• When travelling for longer than 1 hour, particularly if unaccustomed to it and the weather is warm
  • When they are under abnormal stress or during illness, e.g. diarrhoea

If you are unsure whether your horse or your client’s horse needs electrolytes, for a particular situation, it is always better to feed a slight excess and allow the horse to regulate what it needs, as long as the horse is hydrated and water is freely available. If the recommended dose of an appropriate electrolyte source is administered correctly, any excess electrolytes will be eliminated harmlessly. Signs that you may be feeding too many electrolytes could include excessive drinking, an abnormally wet bed and/or loose droppings.

It is impossible for horses to store extra electrolytes for future needs, so daily electrolyte supplementation is usually not necessary unless the horses are on gruelling exercise programmes, sweat excessively or are undergoing a period of abnormal stress. However, ad lib access to sodium chloride, in the form of a salt lick, is recommended and intake should be monitored.


The Skin Pinch Test: pinch the skin over the shoulder and monitor how quickly the skin returns to its original position. In a hydrated horse, the skin pings back rapidly; in a dehydrated horse, the fold of skin takes longer than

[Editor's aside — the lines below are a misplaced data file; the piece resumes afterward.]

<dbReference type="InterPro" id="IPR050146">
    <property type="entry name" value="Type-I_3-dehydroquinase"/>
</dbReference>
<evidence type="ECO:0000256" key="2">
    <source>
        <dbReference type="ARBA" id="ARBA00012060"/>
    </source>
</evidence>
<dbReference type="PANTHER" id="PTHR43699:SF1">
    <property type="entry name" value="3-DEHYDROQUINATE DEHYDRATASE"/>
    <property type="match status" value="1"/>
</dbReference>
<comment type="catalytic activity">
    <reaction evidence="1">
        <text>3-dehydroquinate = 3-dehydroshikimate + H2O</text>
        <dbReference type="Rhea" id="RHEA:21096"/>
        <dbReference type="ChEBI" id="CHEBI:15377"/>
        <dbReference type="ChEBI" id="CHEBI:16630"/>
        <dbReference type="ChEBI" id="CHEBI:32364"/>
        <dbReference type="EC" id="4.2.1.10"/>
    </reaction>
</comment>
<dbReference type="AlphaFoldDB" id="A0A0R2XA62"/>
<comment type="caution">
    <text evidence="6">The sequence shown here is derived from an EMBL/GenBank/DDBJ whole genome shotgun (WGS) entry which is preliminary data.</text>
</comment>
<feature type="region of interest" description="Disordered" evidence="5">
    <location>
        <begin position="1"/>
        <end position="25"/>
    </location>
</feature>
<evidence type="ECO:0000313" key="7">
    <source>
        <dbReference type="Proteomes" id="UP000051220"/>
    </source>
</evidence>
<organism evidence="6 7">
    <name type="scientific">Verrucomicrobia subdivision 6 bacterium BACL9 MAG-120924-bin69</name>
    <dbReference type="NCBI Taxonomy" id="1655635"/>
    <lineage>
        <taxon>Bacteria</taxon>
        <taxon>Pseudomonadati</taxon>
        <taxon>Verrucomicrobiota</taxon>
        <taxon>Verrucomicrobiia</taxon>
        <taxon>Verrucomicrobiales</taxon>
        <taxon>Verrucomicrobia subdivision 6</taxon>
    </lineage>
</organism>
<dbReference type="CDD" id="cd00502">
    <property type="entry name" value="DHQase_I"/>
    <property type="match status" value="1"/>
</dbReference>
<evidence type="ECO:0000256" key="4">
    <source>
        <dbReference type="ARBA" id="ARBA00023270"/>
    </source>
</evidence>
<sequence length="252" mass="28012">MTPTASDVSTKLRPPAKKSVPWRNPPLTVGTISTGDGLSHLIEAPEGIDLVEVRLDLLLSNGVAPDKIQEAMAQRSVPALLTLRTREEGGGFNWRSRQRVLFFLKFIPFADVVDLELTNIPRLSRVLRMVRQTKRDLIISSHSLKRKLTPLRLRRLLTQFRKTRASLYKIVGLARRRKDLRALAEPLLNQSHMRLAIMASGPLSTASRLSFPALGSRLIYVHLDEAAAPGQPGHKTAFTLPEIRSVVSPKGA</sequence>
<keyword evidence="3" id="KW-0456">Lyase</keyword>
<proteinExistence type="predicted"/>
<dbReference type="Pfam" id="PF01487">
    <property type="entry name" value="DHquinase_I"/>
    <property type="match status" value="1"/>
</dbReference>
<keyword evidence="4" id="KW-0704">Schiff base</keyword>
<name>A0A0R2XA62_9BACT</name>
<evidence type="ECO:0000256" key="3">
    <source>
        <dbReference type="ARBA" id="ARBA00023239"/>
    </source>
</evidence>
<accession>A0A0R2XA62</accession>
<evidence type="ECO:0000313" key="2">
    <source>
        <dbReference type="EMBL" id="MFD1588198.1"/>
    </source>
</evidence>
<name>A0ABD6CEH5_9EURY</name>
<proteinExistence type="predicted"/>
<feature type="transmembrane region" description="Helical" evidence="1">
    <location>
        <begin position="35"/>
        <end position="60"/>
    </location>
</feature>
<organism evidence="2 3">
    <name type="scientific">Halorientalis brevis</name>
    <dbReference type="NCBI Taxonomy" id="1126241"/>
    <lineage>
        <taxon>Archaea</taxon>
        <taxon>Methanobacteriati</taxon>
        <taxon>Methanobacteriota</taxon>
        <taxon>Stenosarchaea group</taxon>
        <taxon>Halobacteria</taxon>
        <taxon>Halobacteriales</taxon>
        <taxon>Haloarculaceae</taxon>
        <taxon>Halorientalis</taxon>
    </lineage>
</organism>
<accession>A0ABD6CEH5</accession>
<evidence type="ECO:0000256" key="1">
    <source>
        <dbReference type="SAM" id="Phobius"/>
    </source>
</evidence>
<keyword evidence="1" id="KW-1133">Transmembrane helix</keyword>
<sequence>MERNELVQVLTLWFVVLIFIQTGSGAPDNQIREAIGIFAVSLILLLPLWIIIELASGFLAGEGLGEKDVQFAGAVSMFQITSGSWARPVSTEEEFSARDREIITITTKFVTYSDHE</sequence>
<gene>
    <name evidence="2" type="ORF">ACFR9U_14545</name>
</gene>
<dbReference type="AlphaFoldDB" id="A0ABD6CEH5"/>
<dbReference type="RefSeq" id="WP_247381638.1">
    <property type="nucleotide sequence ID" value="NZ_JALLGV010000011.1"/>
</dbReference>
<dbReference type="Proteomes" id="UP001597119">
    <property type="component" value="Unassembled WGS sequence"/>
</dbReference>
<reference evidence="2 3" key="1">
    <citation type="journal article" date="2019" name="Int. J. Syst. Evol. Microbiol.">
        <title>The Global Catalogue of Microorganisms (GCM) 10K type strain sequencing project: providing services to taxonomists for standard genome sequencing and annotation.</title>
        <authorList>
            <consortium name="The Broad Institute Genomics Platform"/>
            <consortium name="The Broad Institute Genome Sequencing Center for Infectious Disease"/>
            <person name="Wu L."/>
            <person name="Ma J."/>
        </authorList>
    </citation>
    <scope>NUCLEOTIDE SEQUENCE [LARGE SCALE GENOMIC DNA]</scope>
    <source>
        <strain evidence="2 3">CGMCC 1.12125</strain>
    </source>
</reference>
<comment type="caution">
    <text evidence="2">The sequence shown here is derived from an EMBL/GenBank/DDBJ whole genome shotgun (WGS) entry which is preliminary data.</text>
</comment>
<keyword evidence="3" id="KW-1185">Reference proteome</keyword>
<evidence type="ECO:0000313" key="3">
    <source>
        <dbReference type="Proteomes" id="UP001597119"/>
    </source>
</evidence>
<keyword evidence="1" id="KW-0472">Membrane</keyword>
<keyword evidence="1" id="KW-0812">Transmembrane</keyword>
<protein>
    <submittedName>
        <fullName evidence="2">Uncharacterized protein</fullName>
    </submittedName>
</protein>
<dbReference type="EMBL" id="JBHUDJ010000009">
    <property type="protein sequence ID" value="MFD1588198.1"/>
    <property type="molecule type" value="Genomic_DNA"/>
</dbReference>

expected to return to position

Capillary Refill Time Test: press your thumb or finger firmly on the gum and then release it to reveal a blanched area of gum. Monitor the area and time how long it takes for the pressed area to return to a normal colour. Hydrated horses have a CRT of <2secs but dehydrated horses have a slower CRT of 2-4 seconds.

It is important to perform both tests regularly so you get to know what is normal for your horse. Make them part of your regular grooming routine today.

If you are concerned about your horse’s hydration levels, offer them water and electrolytes and cool them down if necessary. If they refuse to drink the water, encourage drinking by adding Horsequencher and give the electrolytes, once they start drinking. If their hydration levels do not improve, seek veterinary advice, as intravenous fluids may be necessary.

To ensure horses maintain good hydration levels, before and after exercise, they should be offered frequent, small drinks and water should never be withheld.